Reflections, 20 years Later, on A Declaration of the Independence of Cyberspace

Does Cyberspace Exist? Is It Free? Read the rest

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All your browser traffic will be encrypted here so that no one can see or access a thing. To switch locations on the go when you’re out and about or travelling abroad, simply download the browser extension and use any public WiFi available. Every restricted site is now at your fingertips, including news publications, streaming services and and social media. By changing your location, ZenMate obscures your IP so no one even knows your identity. It’s the web, unleashed and anonymous as it should be.

The connections with this are lightning fast so you can browse everything you want to check out online at top speed. It functions in eleven countries so all you jet-setters are good to go too. It even blocks malicious sites so you don’t have to worry about stumbling into the wrong hands accidentally. Get covered now for 94% off, take a deep breath, and check out the link below for more details. Read the rest

Zebra is a minimalist maze game that will mess up your mind

Bennett Foddy, of QWOP and Sportsfriends fame, has already destroyed your brain with Zebra. Though a very simple implementation of the classic "3D maze" genre, it renders the walls as alternating angles of zebra pattern, ensuring you'll have a skullcrushing headache within seconds. Good luck! Read the rest

How America's presidents started cashing out

Right up until Gerry Ford, American presidents routinely refused any kind of directorships, paid lecture tours, or other opportunities to commercialize the office -- instead, they relied upon the generous presidential pension, currently at $200k/year plus a staff and expenses. Read the rest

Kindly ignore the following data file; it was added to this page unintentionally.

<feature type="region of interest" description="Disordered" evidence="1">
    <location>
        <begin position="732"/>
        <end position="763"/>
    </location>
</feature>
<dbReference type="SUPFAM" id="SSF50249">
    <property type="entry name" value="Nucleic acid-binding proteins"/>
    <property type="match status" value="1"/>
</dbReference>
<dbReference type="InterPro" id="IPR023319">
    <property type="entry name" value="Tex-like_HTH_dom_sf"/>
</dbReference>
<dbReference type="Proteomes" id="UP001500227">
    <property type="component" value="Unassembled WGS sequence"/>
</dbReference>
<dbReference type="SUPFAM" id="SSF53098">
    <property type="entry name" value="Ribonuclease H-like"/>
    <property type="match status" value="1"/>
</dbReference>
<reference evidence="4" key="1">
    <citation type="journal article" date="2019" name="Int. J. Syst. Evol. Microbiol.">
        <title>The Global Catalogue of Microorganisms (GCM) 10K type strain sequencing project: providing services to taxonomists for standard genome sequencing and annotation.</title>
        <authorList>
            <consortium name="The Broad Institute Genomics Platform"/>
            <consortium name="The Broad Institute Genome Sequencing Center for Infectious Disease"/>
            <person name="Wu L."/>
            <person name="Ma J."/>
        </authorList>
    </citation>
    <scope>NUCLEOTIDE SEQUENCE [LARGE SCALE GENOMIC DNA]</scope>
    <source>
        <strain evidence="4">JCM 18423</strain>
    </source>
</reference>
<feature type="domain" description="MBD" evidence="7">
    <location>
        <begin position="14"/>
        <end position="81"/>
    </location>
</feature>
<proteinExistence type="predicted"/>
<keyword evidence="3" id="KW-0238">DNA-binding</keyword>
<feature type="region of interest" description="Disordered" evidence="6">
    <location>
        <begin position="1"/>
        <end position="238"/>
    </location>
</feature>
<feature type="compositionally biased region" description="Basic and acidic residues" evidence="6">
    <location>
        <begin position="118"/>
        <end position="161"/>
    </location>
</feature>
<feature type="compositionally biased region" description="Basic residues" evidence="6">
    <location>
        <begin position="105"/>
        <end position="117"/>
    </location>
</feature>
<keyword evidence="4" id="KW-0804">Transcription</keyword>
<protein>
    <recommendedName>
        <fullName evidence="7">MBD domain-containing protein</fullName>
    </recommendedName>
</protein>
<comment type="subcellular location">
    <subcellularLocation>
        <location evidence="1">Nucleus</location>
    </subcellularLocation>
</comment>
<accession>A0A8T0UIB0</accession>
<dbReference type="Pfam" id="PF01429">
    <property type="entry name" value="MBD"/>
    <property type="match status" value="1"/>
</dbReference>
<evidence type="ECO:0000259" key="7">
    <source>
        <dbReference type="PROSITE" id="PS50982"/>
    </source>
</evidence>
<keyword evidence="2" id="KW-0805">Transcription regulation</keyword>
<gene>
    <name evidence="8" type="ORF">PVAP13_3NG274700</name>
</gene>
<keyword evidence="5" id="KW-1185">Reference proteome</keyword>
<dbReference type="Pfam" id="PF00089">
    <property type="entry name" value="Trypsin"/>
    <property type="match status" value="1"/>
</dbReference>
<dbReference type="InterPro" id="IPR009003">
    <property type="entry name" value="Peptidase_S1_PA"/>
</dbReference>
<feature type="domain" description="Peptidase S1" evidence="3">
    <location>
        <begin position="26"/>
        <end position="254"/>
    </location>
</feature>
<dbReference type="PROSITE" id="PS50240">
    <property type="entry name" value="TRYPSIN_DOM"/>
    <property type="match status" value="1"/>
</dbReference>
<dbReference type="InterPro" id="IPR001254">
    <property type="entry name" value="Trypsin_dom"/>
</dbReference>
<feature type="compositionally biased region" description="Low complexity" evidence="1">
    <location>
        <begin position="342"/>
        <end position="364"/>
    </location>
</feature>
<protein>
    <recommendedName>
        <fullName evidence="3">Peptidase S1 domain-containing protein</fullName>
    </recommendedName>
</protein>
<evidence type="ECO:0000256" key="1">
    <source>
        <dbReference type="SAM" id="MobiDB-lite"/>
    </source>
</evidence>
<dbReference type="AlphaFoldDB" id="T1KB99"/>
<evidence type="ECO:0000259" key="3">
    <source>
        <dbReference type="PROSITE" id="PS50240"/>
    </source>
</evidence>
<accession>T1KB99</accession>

A cocktail inside a hollow ball of ice that you shatter to drink

Cocktail Chemistry explains the drink's mechanics: you create an iceball using a cheap latex ice-sphere mold, melt a hole in the top with a soldering iron and extract the water from inside with a syringe. Freeze the ball in a tub until you're ready to serve, fill it using a funnel, and garnish with citrus peel -- serve in a rocks glass and smash with a small mallet. (via Neatorama) Read the rest

Bill criminalizing anal and oral sex passes Michigan Senate

Michigan is one of the last states to keep an "anti-sodomy" law on the books, which criminalizes oral and anal sex -- most states dropped theirs when the Supreme Court ruled that law like these are unconstitutional. Read the rest

Smiley Face binder clips

Smiley Face binder clips cost about the same as no-face binder clips. Amazon sells 40 3/4-inch smiley face clips for $(removed) Read the rest

Classic cartographic techniques to map out music, gaming, and the net

See sample pages from this book at Wink.

Martin Vargic, the 17-year-old cartographic wunderkind from Slovakia responsible for the "Map of Stereotypes" that went viral last year, has done some seriously fine work in this collection of highly-detailed, thoroughly researched and beautiful maps. While some are factual maps based on data and infographic in nature, many are the product of Vargic's imagination, research, and incredible information organization skills. He uses classic cartographic techniques to map out abstract landscapes like music, gaming and the internet.

As Vargic says in the introduction of the book, drawing something out as a map gives you a unique opportunity to present many different metrics of visual information all at once. Charting maps of these systems, landscapes, and fields of culture provides so many dimensions for the reader to dig into and analyze: the size, color, geographic traits, and bordering territories of each region offer a new way to think about all of the pieces in relation to one another. Every page is filled with hundreds of opportunities to pick up some trivia (e.g. "Subway has forty-three thousand locations worldwide"), inspire a quick Google (e.g. "Wait, 'baroque pop' is a thing?"), or jog a memory (e.g. "Aww, I miss Encyclopedia Britannica!"). Flipping the book open to a random page can almost be a little disorienting, because there's just so much to look at. This is the perfect book to look through with a friend or two, pouring over the maps together to discuss, debate and learn. Read the rest